He is back at the Prato della Valle again. How did he do this? He drove around the large square once, past all 78 statues of famous former residents of Padua, Italy, past the scientist, Galileo, and the historian, Titus Livius, and past the poets, Ariosto and Francesco Petrarca, and all the rest. He has driven around it a couple of more times in the past 15 minutes, and now he is back for a fourth try. Or is it the fifth?
Alexi Lalas is not sure. His girlfriend, Jill McNeal of Los Angeles, has the map of Padua spread in front of her. They are looking for a particular street, a particular turn, but keep missing it. The street signs are passed in a perpetual take-no-prisoners surge of traffic: small cars in a constant tangle with fat buses and motor scooters and—watch it!—a woman on a bicycle.
"All right, this street at the next corner is something with an S," Lalas says as he drives the Fiat station wagon. "Here it is. It's...aw, it's a long one. S with a lot of letters. Do you see anything like that on the map?"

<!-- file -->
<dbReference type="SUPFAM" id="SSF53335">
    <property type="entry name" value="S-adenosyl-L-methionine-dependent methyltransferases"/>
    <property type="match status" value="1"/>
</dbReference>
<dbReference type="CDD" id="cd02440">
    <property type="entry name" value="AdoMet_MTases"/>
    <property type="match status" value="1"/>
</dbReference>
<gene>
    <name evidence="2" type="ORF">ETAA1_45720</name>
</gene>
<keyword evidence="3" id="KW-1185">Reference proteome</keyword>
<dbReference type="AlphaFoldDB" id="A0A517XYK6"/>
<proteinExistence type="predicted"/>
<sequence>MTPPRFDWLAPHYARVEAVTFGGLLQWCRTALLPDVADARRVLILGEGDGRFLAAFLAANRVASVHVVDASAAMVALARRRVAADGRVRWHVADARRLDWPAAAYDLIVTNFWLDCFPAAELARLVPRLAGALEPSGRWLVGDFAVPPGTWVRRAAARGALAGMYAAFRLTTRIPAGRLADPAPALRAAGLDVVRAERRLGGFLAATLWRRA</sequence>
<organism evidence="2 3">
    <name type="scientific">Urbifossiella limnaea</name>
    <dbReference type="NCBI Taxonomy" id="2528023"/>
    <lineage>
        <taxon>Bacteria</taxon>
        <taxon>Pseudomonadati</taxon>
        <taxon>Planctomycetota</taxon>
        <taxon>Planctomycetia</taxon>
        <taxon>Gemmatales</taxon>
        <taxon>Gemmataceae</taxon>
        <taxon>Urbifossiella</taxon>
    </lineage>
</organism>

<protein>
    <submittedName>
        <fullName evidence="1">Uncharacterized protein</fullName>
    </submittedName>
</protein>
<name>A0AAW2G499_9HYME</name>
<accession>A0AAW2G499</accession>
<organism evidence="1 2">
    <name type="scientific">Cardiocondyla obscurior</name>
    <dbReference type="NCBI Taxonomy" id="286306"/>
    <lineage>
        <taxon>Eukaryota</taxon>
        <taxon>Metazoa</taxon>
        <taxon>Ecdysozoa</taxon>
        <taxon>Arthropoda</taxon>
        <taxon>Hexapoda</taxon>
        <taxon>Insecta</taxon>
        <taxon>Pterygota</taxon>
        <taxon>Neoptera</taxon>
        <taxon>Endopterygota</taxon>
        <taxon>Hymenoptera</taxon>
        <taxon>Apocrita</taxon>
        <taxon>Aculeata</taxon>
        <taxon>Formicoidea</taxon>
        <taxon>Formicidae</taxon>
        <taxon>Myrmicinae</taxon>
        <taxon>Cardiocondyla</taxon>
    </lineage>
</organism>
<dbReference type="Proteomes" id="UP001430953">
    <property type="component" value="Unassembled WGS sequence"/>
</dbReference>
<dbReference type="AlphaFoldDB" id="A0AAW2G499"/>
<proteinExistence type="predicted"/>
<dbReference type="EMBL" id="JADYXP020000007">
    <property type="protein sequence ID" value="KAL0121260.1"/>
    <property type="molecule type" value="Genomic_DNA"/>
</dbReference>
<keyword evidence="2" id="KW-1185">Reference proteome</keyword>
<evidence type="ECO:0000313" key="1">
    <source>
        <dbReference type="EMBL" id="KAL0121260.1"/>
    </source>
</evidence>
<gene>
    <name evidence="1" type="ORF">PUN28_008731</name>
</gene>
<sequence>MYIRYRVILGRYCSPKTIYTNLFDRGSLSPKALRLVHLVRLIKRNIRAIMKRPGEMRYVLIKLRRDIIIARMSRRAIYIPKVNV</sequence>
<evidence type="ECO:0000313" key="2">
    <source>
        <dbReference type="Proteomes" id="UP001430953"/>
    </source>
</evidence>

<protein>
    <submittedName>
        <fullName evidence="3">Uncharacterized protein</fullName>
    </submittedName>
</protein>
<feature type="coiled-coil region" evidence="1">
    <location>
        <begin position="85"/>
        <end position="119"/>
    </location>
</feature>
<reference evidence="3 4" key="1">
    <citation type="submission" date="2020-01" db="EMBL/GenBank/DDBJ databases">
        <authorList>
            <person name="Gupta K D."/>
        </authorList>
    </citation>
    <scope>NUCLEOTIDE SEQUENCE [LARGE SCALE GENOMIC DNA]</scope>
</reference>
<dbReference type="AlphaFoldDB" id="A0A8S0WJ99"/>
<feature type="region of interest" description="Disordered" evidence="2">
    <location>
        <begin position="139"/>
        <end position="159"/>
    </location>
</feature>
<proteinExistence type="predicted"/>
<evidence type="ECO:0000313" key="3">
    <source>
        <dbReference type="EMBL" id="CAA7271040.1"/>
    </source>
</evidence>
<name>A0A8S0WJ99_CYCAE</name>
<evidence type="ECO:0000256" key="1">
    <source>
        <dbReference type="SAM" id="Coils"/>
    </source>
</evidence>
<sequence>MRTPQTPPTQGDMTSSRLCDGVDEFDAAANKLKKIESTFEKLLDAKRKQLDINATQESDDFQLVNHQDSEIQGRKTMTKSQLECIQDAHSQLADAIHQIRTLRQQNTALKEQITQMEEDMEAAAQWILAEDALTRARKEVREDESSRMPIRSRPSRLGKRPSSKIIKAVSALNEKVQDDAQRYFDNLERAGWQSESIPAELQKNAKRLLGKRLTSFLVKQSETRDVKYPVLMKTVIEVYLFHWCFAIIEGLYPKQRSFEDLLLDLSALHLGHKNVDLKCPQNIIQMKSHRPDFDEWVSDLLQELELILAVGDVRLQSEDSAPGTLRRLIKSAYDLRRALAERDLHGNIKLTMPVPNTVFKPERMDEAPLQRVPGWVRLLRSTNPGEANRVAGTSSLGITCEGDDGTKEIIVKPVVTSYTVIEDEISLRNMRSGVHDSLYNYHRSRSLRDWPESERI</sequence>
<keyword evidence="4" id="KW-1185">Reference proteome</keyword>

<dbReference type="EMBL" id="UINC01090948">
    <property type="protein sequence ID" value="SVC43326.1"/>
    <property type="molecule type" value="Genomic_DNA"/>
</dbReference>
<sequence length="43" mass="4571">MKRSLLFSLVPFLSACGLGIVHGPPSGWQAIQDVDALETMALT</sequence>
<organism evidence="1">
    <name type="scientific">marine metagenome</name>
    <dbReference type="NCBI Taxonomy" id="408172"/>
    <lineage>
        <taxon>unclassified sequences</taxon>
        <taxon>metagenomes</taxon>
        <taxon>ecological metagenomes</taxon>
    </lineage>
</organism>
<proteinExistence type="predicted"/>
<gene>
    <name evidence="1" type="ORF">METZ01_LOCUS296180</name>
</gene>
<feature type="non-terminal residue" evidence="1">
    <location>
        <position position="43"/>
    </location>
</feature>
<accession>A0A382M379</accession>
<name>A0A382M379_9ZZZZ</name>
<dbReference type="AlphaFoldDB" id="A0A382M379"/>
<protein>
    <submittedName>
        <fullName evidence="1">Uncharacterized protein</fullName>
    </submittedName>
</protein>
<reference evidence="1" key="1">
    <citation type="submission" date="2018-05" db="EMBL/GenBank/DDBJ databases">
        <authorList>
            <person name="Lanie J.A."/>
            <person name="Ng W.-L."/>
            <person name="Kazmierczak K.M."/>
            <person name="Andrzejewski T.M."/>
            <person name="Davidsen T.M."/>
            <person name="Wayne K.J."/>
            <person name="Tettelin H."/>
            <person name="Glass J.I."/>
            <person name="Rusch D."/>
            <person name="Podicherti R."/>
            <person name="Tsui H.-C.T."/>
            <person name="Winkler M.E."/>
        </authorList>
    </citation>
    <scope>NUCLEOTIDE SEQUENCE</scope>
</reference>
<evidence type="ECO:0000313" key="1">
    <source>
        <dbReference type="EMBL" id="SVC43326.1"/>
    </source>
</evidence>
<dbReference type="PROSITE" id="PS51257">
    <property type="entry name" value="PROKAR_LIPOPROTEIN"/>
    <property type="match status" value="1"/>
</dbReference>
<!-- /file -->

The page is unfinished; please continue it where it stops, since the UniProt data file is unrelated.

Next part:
"I can't find it," McNeal says.
"Well, what are we looking for?"
"Wait a minute. I lost my place."
They are coming from lunch, where they discovered that pepperoni pizza is a vegetarian dish in Italy, red peppers spread across the cheese and tomato paste. McNeal looked up the word peperoni after the fact and confirmed that it means "peppers" in Italian. The goal now is to find the home of McNeal's Italian-language tutor. Her first lesson is not scheduled until tonight, but this is a practice run to see where she must go on the real trip. The practice run is leading again past the famous Basilica of Saint Anthony—the third or fourth or fifth time for that.
"Jill," Lalas says. "You better leave an hour before the class."
"I don't think it'll lake that long."
"Yes it will," Lalas says, "because you're going to get lost."